One such site is https://revoked.grc.com. It has been set up by Gibson Research so that users can test whether their browsers and other software fail to check the revocation status of SSL certificates. If the site is loaded without a browser warning then certificate revocation is not properly verified.
“As the attack vector is quite small and difficult for an attacker to target, we did not consider it as a high priority update,” said Alexandru Catalin Cosoi, Bitdefender’s chief security strategist and global communications director, in an emailed statement. “We will scan the [HTTPS] traffic anyway for malicious payloads, which still renders our customers safe.”
Disabling the HTTPS scanning feature in Bitdefender products is “definitely not an option,” Cosoi said. Aside from this functionality being needed to detect potential malware served from HTTPS websites, it’s also used for parental control, identity protection and several other features, he said.
Eiram believes that while not critical, the issue is more serious than Bitdefender estimates. However, he praised the company for its fast response. A one to two week turnaround from a vendor is usually very quick and a solid response time, said the researcher, who’s a member of the CVE Editorial Board.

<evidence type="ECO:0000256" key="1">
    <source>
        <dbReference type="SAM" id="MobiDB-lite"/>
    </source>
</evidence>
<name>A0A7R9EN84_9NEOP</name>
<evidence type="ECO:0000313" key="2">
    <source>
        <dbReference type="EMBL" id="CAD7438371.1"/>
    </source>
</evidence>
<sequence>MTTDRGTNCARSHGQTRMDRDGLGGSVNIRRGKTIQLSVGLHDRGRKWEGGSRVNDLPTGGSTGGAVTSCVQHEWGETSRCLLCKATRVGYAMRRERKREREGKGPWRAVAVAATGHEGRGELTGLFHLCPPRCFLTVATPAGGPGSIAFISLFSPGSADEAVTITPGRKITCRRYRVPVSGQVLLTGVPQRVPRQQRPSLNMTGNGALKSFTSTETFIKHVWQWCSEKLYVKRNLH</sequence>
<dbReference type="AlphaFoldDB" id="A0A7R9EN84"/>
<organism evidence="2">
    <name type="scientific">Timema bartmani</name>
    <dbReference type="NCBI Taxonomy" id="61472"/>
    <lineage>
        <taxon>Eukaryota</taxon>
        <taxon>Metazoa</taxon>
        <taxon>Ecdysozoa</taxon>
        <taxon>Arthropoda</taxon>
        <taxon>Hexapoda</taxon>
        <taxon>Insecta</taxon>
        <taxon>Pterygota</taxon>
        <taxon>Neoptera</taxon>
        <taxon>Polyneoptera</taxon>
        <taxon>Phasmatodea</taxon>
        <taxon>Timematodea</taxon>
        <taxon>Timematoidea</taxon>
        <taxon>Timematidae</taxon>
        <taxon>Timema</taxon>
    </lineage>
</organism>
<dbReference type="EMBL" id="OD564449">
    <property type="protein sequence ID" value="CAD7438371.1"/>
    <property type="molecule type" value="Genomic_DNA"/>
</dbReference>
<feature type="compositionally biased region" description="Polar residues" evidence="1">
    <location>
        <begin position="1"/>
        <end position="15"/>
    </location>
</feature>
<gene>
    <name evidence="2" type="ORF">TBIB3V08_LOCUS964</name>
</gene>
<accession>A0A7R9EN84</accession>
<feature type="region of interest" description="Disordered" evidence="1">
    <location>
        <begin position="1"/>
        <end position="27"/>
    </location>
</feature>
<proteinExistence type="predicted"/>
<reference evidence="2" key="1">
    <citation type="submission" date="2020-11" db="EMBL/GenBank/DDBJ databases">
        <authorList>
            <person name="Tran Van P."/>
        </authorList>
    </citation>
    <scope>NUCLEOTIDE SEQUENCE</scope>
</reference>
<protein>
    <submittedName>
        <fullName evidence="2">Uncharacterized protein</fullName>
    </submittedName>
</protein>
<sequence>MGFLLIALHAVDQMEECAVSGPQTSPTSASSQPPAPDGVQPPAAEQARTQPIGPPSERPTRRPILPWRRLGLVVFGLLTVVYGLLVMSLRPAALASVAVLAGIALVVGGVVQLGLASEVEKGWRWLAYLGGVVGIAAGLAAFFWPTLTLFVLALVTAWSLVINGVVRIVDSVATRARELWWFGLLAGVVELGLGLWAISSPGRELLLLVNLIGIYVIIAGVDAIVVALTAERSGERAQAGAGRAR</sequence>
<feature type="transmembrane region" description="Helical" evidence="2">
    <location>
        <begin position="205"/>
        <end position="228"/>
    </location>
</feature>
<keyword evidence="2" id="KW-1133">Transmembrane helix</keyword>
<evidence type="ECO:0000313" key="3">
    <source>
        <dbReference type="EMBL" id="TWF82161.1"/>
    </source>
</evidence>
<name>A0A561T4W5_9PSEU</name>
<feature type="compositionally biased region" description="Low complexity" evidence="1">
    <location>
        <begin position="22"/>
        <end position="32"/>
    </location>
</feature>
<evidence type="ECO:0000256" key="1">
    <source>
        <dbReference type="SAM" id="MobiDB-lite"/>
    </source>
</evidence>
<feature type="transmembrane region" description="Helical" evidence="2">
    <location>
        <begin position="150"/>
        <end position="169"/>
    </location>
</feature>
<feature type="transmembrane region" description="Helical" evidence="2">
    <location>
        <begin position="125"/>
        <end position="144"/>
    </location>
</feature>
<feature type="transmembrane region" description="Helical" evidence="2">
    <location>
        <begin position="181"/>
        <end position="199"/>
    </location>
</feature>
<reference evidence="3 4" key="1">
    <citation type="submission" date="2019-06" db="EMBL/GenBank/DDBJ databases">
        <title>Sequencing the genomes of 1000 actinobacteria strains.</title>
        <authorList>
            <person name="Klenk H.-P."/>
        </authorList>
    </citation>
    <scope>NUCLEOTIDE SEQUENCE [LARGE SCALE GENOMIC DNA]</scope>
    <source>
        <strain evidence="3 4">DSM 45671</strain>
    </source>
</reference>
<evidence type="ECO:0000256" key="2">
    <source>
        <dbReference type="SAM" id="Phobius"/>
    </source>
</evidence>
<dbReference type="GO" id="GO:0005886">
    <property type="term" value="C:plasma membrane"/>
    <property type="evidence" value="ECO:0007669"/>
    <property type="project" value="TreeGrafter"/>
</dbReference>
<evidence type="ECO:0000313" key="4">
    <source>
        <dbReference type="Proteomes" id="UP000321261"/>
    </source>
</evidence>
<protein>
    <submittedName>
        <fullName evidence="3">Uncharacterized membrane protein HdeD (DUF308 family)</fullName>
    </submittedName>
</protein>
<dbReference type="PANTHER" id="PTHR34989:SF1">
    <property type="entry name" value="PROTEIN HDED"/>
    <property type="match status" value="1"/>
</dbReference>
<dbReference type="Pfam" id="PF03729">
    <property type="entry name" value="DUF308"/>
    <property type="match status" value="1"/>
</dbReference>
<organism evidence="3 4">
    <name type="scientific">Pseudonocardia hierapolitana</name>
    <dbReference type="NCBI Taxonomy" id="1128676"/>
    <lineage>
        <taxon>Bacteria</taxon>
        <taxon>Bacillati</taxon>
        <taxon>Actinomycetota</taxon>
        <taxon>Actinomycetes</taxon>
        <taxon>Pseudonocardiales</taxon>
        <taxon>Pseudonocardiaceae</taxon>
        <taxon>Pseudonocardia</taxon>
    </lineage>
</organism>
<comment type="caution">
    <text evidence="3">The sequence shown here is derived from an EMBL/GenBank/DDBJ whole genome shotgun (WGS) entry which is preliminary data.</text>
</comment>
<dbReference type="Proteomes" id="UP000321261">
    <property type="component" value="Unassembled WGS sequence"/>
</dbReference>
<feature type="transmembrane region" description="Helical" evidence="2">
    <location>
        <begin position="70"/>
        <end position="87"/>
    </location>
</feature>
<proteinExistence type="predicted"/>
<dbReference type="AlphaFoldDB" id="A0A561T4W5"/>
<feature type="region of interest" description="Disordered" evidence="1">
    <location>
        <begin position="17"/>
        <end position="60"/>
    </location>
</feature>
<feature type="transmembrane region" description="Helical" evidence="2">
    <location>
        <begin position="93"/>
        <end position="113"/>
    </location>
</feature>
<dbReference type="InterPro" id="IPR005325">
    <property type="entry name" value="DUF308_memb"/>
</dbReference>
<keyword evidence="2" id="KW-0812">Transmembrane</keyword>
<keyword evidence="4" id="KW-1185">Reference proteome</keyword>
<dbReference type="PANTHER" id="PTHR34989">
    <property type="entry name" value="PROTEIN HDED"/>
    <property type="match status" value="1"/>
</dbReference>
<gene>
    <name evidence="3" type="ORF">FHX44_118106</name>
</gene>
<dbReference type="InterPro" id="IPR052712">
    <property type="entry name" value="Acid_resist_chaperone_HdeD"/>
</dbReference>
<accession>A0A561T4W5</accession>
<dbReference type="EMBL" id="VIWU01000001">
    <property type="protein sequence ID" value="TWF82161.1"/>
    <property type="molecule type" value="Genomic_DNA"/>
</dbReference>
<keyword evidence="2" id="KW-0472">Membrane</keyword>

The Bitdefender products generate separate self-signed root certificates for every system they’re installed on, so they don’t have the same flaw as Superfish or the other programs that were found to be using the poorly designed Komodia HTTPS interception library.
The company’s products also check that certificates presented by websites are not expired, are for the correct domain and are issued by a trusted certificate authority, unlike PrivDog, a program that was recently found to intercept HTTPS traffic in an insecure manner.
In order to exploit the certificate revocation oversight in Bitdefender products attackers would need to have a legitimate certificate for a website that has been revoked, as well as its corresponding private key. They would also need to be in a position to intercept connections between affected users and that website.
This can be done through DNS hijacking, compromising routers, ARP spoofing, impersonating Wi-Fi access points—known as evil twin attacks—and other techniques. Depending on where the attack is executed it could affect a small number of users—for example those on a local area network—or a large population, if done higher up in the Internet infrastructure by someone like the NSA or a country’s government.